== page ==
Types of Foreclosures

In the United States, individual states follow either a judicial or non-judicial foreclosure process, typically depending upon whether they are a mortgage state or deed of trust state. However, you may safely assume that all states allow some form of judicial foreclosure process.

We have highlighted below some important points to remember about each type of foreclosure. This is a general overview and in no way represents each process in its entirety.

Judicial Foreclosure:

-The lender seeks to foreclose by filing a civil lawsuit against the borrower and serving the borrower with a formal summons and foreclosure complaint.

-The foreclosure process is handled through the local court system. The court appoints a referee to conduct the foreclosure auction on the courthouse steps.

-The lender records a lis pendens with the county clerk where the property is located. This lis pendens becomes a lien on the property and gives notice to all of the pending foreclosure auction.

-The court grants a judgment permitting the lender to conduct the foreclosure auction.

-The Notice of Foreclosure Sale (NFS), which announces date, time and place of the auction, is published and sometimes posted (depending on the locale) for a certain period of time prior to auction.

-Generally, the borrower can stop the foreclosure by repaying what he owes up to the moment of sale.

-The process can take from four to eight months to complete if no one raises any legal objections to the foreclosure.

Non-Judicial Foreclosures:

-Followed in deed of trust states. A deed of trust conveys an interest in real property to a third party (the trustee) to hold as security for repayment of a debt.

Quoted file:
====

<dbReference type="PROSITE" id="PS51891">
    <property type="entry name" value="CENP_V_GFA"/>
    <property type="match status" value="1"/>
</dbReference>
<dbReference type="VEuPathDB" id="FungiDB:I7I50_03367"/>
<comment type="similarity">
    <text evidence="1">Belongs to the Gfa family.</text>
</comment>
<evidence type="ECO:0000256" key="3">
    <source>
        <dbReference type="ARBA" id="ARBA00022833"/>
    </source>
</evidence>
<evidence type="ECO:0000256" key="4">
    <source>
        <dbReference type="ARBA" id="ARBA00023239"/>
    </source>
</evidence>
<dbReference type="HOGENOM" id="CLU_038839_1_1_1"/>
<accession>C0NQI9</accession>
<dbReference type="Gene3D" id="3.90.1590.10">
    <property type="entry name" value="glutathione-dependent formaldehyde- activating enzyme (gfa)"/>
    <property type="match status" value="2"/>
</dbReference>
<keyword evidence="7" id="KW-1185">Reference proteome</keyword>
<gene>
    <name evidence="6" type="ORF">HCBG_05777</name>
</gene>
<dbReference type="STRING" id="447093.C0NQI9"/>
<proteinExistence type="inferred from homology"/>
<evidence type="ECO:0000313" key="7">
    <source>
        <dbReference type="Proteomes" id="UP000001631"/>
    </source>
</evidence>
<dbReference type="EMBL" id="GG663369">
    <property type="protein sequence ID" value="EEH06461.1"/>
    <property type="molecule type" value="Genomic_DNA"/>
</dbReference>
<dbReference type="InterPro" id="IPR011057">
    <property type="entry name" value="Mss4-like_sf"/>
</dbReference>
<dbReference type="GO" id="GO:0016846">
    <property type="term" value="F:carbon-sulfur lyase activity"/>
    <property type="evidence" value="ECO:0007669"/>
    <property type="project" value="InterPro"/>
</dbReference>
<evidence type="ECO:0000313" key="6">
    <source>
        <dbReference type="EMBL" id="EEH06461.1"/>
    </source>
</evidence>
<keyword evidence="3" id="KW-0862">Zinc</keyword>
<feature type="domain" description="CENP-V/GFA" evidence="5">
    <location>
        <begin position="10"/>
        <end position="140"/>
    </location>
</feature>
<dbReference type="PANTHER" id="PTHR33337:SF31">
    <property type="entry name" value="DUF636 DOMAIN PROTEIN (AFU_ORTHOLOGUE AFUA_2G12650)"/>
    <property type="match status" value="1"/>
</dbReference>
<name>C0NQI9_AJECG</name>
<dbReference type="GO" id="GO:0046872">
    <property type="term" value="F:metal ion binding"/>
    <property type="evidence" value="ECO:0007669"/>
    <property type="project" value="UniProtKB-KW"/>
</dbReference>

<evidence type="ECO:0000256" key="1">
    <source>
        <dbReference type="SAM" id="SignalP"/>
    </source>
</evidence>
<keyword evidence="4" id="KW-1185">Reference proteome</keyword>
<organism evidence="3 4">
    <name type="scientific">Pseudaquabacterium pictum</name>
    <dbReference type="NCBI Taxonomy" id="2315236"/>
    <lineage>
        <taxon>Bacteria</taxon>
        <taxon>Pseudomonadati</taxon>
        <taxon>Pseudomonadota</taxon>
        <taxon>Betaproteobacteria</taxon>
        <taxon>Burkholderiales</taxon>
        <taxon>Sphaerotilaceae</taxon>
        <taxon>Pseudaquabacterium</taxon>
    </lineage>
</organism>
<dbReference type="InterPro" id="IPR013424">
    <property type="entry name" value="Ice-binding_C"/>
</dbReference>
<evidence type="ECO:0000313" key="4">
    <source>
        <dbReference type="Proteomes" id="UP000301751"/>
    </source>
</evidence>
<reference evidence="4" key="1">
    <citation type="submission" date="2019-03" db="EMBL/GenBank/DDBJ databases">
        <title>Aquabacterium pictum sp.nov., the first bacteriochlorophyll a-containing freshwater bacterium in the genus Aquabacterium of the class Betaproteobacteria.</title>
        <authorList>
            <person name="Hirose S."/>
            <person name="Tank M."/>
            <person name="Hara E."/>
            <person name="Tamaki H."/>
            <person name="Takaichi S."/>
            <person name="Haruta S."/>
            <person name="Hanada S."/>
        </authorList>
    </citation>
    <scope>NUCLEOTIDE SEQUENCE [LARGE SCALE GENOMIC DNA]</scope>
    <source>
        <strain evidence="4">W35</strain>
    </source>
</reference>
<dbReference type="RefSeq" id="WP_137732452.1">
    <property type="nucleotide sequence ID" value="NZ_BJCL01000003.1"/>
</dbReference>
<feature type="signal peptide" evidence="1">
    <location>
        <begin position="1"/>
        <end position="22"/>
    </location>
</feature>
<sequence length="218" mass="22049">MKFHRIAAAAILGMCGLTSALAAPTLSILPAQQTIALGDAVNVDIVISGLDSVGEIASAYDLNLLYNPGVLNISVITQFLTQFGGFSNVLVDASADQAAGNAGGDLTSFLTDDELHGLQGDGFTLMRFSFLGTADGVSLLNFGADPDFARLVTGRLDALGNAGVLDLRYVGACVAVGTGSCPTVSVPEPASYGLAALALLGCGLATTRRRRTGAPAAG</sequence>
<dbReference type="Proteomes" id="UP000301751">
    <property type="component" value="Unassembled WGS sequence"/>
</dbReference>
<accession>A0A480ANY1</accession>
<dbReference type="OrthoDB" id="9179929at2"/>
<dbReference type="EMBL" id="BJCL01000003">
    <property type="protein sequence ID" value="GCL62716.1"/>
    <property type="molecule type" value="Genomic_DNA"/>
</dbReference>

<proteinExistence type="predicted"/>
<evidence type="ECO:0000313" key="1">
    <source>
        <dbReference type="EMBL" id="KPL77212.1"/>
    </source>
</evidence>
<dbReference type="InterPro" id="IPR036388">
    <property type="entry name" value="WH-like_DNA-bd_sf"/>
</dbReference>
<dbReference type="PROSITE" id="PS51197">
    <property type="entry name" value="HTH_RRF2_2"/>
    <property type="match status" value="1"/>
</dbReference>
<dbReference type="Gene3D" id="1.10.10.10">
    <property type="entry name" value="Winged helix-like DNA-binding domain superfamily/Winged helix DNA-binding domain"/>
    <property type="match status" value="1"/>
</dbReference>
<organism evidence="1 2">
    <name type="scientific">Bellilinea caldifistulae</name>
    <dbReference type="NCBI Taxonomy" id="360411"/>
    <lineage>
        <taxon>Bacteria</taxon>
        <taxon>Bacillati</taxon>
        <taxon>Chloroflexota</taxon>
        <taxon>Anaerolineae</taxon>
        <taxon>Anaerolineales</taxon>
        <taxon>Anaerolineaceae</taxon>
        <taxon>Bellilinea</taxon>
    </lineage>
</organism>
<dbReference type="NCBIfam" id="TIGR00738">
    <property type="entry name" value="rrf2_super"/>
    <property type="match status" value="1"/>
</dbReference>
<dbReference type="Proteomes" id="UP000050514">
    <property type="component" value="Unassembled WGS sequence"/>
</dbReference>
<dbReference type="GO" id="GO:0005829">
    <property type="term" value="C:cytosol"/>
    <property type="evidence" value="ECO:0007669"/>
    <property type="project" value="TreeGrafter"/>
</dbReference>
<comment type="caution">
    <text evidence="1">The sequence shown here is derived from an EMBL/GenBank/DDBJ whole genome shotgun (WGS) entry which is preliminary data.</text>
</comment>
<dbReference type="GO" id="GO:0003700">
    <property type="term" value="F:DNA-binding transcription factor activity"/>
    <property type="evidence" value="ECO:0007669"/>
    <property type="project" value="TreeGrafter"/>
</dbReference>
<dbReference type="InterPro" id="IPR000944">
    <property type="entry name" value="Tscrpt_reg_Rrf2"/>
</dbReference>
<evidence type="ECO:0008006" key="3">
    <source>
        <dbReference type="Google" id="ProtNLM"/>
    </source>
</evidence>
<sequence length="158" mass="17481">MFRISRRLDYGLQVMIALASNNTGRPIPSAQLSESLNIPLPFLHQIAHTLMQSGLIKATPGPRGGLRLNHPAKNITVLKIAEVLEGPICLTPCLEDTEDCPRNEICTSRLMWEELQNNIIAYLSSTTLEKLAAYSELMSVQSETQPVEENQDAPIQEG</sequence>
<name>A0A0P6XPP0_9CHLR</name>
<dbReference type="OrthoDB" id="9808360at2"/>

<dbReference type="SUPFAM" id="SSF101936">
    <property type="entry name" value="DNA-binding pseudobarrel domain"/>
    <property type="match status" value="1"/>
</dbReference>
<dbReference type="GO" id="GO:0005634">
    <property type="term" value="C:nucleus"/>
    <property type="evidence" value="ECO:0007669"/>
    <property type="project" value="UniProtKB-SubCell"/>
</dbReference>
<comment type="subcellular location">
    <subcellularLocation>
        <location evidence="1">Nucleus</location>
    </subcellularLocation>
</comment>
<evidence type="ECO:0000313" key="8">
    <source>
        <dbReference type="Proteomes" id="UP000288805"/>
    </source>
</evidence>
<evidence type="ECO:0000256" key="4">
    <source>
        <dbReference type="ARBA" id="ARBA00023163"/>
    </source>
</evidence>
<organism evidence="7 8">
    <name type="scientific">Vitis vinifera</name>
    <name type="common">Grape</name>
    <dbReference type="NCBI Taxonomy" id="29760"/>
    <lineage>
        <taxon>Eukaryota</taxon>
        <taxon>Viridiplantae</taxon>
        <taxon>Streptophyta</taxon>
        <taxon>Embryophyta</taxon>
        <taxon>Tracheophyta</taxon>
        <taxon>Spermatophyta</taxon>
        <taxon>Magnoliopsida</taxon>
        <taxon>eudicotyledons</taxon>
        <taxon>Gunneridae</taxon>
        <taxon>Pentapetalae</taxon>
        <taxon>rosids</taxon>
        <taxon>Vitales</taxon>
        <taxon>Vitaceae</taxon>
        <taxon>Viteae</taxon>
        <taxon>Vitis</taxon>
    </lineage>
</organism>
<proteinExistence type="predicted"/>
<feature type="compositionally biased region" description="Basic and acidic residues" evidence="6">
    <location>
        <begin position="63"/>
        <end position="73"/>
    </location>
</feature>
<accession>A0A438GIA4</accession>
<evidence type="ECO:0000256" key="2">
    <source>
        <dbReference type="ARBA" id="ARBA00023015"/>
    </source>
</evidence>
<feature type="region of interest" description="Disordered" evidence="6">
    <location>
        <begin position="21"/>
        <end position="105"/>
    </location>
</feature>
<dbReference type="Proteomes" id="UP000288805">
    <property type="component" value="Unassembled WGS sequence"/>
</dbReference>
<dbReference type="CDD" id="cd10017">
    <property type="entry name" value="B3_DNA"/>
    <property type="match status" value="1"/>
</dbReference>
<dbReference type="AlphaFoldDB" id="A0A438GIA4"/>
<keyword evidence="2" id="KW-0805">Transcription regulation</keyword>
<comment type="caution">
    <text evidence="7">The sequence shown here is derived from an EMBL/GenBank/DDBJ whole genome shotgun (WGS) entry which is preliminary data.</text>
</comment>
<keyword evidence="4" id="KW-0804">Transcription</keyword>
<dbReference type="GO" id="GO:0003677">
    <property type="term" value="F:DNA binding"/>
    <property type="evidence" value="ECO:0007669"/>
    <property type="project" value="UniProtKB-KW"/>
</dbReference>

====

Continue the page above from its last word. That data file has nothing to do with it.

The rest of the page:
-The trustee has the authority to initiate foreclosure proceedings by virtue of a power of sale clause included in the mortgage or deed of trust.

-The trustee records a Notice of Default (NOD) with the county clerk where the property is located. This document gives notice of an impending foreclosure and also grants the borrower a period of time in which to object to the lender’s claim or pay what he owes.

-The borrower may not stop the foreclosure after the expiration of this time period.

-Following the expiration of a pre-determined amount of time (which varies from state to state), the trustee records a Notice of Trustee’s Sale (NTS) with the county clerk. This notice establishes the date, time and place of the foreclosure auction.

-It can take up to 12 months to complete a foreclosure, depending upon the state.

It is important to remember that neither judicial nor non-judicial foreclosures are “one size fits all.” Each state follows its own established foreclosure laws and procedures. It is strongly suggested that you consult with a foreclosure specialist in your state to protect your rights during a foreclosure.

Other Resources in Foreclosure Center

Buying a Bank-Owned Property

Buying a Pre-Foreclosure Property

Effects of Foreclosure on Your Credit Rating

Financing a Foreclosed Property

Foreclosure Glossary

Interested in Buying a Foreclosure?

Investigate Property Liens

Local and State Foreclosure Laws

Mistakes to Avoid When Buying a Foreclosure

Preventing Foreclosure

Short Sale vs. Deed in Lieu of Foreclosure

Tips for Tenants in Foreclosed Properties

What is a foreclosure?

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